- Online Training
- Advanced Infrastructure Hacking Bitesize Edition
Trainer Names: Scott Isaac
Title: Advanced Infrastructure Hacking Bitesize Edition
Duration: 4 Days
Dates: 13th - 16th August 2020
Time: 10.00 AM to 2.00 PM IST
Type: Online Training on Zoom platform
Our Advanced Infrastructure Hacking BiteSize Edition course is designed for those who wish to push their knowledge. Whether you are Pen Testing, Red Teaming or trying to get a better understanding of managing vulnerabilities in your environment, understanding advanced hacking techniques is critical.
This course teaches the audience a wealth of advanced Pen Testing techniques, from the neat, to the new, to the ridiculous, to compromise modern Operating Systems, Containers and elevation of privileges. From hacking Windows machines to Linux to local root, we have got everything covered.
- IPV4/IPV6 SCANNING, OSINT
- Advanced topics in network scanning
- Understanding & exploiting IPv6 Targets
- Advanced OSINT Data gathering
- WEB TECHNOLOGIES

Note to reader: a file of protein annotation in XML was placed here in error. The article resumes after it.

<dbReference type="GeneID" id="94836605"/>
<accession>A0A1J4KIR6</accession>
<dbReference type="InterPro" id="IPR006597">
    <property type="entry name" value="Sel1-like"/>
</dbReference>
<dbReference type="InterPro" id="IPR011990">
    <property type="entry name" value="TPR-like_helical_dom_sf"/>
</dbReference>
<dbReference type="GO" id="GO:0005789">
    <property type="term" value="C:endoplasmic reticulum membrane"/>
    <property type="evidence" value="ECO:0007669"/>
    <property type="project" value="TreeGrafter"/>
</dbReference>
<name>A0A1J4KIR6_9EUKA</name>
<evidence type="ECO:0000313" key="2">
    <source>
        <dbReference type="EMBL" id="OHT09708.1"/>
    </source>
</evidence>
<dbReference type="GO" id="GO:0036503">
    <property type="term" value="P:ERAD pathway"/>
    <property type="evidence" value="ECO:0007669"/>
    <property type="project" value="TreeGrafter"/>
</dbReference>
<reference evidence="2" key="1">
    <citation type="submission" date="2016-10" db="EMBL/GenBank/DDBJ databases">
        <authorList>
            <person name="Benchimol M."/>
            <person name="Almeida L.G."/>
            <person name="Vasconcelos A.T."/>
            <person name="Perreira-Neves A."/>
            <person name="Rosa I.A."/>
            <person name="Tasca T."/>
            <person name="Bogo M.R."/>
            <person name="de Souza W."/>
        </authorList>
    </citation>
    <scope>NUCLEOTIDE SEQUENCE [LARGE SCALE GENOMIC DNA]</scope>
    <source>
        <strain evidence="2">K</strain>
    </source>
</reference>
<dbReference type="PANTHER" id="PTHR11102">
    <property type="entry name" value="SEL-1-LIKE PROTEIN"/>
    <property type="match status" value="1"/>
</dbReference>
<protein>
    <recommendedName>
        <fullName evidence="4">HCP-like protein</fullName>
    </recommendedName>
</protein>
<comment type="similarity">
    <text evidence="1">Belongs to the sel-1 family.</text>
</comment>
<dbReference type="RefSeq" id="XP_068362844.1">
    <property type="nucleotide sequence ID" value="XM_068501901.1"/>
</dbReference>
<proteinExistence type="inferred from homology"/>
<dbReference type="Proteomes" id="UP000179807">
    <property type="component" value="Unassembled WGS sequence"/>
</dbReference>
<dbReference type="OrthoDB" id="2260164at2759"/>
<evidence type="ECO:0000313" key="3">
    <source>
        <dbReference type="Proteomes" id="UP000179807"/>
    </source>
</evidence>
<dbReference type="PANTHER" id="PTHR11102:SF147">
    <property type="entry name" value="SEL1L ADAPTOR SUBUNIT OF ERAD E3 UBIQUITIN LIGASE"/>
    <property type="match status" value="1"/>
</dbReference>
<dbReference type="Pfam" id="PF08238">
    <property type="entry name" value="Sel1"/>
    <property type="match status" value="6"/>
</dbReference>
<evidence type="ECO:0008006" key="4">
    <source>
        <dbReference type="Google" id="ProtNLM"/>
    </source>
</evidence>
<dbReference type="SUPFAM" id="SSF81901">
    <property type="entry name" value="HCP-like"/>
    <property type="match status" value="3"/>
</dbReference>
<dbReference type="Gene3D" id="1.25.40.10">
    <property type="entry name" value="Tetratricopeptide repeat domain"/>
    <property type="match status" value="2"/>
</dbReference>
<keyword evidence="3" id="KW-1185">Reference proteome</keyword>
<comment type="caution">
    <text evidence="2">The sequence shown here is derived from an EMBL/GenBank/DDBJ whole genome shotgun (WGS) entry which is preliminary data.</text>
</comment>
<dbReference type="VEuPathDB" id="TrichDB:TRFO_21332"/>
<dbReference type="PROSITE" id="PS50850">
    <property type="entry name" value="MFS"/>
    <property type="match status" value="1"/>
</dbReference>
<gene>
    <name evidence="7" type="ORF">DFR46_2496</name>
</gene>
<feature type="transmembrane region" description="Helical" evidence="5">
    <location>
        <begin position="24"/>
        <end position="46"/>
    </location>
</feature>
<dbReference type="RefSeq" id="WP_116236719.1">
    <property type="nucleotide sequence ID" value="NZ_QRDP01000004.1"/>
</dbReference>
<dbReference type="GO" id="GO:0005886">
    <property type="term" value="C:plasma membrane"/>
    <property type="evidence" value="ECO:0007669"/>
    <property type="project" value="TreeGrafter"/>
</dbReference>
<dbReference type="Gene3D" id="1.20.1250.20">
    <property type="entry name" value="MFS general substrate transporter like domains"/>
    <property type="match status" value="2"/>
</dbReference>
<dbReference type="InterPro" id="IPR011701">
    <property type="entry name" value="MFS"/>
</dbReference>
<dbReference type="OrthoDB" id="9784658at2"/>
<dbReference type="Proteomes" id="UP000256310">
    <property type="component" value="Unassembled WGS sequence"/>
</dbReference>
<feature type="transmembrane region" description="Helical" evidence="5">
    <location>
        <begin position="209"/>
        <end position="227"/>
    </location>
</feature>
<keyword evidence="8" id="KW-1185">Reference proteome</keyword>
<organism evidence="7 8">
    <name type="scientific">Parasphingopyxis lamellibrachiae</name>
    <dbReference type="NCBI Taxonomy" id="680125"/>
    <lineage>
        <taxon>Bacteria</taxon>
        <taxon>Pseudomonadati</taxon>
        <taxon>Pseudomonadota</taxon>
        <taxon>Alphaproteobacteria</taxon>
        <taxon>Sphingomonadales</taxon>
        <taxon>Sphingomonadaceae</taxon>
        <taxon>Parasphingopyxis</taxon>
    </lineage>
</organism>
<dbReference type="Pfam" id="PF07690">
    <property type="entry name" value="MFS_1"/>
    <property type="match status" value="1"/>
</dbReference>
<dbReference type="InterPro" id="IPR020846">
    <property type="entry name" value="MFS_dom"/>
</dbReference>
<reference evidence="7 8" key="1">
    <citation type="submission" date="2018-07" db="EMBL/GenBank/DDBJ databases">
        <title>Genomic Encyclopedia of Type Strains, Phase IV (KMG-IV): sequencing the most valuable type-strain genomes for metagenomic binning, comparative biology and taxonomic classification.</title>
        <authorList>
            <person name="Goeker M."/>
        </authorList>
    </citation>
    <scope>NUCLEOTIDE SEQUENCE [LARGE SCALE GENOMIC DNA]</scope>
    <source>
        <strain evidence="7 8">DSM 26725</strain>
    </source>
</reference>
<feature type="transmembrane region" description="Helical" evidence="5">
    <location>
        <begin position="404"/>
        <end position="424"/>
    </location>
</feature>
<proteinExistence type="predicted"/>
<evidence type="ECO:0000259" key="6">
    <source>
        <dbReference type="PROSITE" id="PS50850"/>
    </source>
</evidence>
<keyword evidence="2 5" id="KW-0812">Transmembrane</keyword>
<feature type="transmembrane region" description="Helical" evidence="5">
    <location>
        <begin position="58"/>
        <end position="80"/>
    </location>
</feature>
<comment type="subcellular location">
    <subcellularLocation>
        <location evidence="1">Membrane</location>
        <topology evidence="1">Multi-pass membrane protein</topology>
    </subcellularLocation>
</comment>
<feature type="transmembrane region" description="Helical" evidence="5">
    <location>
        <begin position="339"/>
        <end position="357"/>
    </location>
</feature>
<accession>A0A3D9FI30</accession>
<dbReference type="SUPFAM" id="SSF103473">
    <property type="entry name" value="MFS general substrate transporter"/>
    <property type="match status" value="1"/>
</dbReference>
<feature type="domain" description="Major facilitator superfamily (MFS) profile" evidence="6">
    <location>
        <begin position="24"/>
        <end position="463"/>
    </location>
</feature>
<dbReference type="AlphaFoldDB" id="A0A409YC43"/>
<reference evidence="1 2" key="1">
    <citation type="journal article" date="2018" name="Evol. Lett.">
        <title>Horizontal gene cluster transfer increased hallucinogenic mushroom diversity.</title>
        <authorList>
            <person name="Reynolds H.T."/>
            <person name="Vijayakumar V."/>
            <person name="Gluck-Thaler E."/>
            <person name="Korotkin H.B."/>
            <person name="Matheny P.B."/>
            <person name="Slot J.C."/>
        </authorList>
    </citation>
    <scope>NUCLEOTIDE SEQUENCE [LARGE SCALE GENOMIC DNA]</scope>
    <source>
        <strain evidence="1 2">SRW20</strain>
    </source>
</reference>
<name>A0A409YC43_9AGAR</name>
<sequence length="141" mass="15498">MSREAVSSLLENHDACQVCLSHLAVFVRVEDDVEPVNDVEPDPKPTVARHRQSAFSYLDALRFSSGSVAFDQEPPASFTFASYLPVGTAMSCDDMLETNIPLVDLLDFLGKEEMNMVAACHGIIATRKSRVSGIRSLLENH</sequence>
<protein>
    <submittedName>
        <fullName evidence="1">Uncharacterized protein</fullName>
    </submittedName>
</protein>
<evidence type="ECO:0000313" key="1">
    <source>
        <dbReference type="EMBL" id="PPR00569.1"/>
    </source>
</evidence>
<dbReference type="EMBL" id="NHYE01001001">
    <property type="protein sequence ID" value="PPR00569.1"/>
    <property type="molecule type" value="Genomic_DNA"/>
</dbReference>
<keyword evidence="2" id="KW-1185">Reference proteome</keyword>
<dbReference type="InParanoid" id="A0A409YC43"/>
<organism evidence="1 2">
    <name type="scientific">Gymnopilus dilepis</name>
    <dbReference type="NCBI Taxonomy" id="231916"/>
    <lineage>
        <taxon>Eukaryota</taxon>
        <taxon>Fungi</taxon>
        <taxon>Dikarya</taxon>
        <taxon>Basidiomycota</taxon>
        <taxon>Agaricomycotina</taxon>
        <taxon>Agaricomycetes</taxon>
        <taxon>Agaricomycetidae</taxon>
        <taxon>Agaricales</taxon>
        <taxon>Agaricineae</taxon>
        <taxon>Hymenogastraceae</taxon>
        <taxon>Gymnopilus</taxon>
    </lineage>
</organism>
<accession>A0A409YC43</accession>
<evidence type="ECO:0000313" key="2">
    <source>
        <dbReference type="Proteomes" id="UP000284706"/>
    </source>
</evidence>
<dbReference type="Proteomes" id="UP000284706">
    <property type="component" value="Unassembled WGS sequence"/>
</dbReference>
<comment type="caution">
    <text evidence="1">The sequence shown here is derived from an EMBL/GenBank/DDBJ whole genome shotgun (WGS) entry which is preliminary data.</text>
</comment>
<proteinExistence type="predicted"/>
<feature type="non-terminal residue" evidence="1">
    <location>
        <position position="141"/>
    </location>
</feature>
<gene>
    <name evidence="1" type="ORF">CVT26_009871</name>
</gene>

- Exploiting DVCS (git)
- Owning Continuous Integration (CI) servers
- Deserialization Attacks (Java, Python, Node, PHP)
- Dishonerable Mentions (SSL/TLS, Shellshock)
- Windows Enumeration and Configuration Issues
- Windows Desktop ‘Breakout’ and AppLocker Bypass Techniques (Win 10)
- Local Privilege Escalation
- A/V & AMSI Bypass techniques
- Offensive PowerShell Tools and Techniques
- GPO based exploit
- Constrained and Unconstrained delegation attack
- Post Exploitation Tips, Tools and Methodology
- Linux Vulnerabilities and Configuration Issues
- Treasure hunting via enumeration
- File Share/SSH Hacks
- X11 Vulnerabilities
- Restricted Shells Breakouts
- Breaking Hardened Web Servers
- Local Privilege Escalation
- MongoDB exploitation
- TTY hacks, Pivoting
- Gaining root via misconfigurations
- Kernel Exploitation
- Post Exploitation and credentials harvesting
- Breaking and Abusing Docker
- Kubernetes Vulnerabilities
Who Should Attend?
System Administrators, SOC Analysts, Penetration Testers, Network Engineers, security enthusiasts and anyone who wants to take their skills to the next level.